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Putting Knowledge to Work in Vietnam

Saigon Toastmasters, 12 March 2011

I just got back in the second week of March from three weeks of job and business opportunity shopping in Vietnam, mostly in HCMC.

While in Vietnam I quickly experienced the limitations of my perspective in that:

  • I don’t speak Vietnamese.  I learned English is the international business language of Vietnam, while Vietnamese is required to deal with the government.
  • I didn’t know the complete rules of social engagement. I learned the Vietnamese spend a lot of time on small talk and sometimes never move on from there. Making a mistake in the business part of a conversation that would be ignored in the US can be a deal breaker in Vietnam.
  • I didn’t know the best ways to follow up on my meetings. I learned that follow-ups are done with phone calls or text messages, while email is rarely acknowledged or replied to.
  • I didn’t know what caught the attention of potential employers. I learned that that titles and diplomas get more attention than in the US, and can open door in unexpected ways.

I scrambled for jobs and opportunities, learning as I went. In the event, I got more informational interviews and job offers in three weeks than I’ve had in two years in the Bay Area.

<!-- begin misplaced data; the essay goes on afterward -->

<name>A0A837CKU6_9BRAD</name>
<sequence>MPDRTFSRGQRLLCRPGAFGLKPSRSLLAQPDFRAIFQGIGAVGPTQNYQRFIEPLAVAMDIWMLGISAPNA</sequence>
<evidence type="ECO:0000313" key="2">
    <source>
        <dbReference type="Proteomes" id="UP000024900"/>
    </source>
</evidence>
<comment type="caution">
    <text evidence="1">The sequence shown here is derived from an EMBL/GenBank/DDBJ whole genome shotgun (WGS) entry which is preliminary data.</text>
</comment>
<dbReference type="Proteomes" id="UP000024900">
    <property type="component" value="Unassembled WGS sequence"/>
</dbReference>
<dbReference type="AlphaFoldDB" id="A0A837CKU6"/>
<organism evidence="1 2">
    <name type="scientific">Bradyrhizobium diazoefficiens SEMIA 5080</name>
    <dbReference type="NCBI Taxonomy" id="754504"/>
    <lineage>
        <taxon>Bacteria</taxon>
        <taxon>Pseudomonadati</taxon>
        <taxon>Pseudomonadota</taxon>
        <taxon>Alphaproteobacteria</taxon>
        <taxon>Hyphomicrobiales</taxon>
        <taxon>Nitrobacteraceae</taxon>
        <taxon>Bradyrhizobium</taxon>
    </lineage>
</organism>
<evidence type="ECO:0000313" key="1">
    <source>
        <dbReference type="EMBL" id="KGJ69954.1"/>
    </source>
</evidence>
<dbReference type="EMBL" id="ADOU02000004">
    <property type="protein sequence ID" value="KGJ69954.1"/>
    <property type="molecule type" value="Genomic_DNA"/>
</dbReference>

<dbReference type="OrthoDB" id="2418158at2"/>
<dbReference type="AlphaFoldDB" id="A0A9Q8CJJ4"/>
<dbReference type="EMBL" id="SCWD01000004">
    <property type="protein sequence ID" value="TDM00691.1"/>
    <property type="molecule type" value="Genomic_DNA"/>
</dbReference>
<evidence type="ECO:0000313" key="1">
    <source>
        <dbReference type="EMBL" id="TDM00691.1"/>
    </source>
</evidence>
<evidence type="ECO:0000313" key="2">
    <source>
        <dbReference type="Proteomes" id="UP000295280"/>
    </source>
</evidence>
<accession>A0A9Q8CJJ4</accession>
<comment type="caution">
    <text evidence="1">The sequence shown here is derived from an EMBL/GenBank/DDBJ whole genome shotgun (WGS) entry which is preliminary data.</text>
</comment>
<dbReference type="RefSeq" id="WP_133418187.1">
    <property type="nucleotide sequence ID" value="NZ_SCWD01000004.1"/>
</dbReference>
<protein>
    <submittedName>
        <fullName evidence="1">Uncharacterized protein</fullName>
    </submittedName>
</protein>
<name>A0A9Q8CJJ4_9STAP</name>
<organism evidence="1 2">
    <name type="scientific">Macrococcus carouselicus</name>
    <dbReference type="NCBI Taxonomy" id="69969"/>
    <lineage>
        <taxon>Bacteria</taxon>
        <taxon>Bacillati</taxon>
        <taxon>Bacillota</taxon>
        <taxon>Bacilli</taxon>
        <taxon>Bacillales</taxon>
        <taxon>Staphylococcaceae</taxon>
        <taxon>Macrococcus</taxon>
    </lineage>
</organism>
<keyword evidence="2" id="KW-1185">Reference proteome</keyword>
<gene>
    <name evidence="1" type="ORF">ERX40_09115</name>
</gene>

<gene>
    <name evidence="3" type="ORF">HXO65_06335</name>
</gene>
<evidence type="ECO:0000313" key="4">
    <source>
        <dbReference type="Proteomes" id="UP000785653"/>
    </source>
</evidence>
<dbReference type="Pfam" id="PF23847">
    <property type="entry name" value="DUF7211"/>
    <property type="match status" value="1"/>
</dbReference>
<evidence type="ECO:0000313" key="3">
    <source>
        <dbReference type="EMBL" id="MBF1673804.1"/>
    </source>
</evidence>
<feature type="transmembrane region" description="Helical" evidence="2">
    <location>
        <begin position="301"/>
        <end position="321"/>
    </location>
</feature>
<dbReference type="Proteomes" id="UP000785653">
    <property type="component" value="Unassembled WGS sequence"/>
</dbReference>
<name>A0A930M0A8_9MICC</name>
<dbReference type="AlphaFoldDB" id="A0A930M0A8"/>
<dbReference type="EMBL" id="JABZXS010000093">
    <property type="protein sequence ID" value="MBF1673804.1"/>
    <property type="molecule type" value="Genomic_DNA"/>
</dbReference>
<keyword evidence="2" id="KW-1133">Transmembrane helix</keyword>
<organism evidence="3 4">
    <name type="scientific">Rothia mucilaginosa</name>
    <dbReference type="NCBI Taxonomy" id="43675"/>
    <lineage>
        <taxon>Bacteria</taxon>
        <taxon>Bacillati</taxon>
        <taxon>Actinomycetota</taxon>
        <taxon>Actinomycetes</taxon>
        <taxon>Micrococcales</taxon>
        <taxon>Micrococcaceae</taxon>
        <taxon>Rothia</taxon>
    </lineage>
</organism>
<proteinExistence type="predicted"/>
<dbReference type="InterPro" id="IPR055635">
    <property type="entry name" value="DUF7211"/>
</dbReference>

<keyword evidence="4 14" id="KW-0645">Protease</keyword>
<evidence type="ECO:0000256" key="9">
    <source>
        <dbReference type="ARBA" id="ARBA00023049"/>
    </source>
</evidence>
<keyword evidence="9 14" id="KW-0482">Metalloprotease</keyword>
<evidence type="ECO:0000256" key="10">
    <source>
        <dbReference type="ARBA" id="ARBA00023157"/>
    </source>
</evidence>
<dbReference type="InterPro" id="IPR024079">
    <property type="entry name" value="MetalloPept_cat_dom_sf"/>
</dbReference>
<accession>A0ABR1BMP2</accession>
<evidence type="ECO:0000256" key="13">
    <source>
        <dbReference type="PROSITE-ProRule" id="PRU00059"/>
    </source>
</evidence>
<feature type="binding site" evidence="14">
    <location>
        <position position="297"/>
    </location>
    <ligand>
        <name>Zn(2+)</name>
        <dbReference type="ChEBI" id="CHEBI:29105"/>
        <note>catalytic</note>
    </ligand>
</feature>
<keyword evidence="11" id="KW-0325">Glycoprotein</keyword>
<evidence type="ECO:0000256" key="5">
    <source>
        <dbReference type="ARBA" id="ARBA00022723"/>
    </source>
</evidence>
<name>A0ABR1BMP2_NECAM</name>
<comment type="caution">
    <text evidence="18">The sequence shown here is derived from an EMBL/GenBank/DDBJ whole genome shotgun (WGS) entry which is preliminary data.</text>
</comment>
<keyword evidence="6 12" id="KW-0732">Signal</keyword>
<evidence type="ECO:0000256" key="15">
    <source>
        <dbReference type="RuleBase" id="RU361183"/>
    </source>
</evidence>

I spoke at two Toastmaster clubs (presently the only operating clubs in Vietnam), gave an impromptu speech at Citynetevents on the rooftop terrace of the New World Hotel in HCMC, taught a class on the 8 good habits of Google managers at Hong Bang University, mentored students in spoken English, and spoke with hundreds of people – in short, I had a great time.

How did I do it? I think these points build upon Pat McHenry Sullivan’s writings ( sum up what I did by:

  • Lowering my emotional barriers to give people ready access to me.
  • Working on being authentic: I said that I needed a job and needed it now.
  • Being present: I treated each day as the first day of my job search.
  • Turing my stress into energy: I can’t remember sleeping less and doing more in three weeks.
  • Putting aside my feelings of embarrassment for not speaking the language and not knowing the finer points of social and business etiquette.
  • Focusing on one objective: find a job.

The experiences taught me that today’s worries should not make my world stand still.

Stand up for what you need and find out how to get it.

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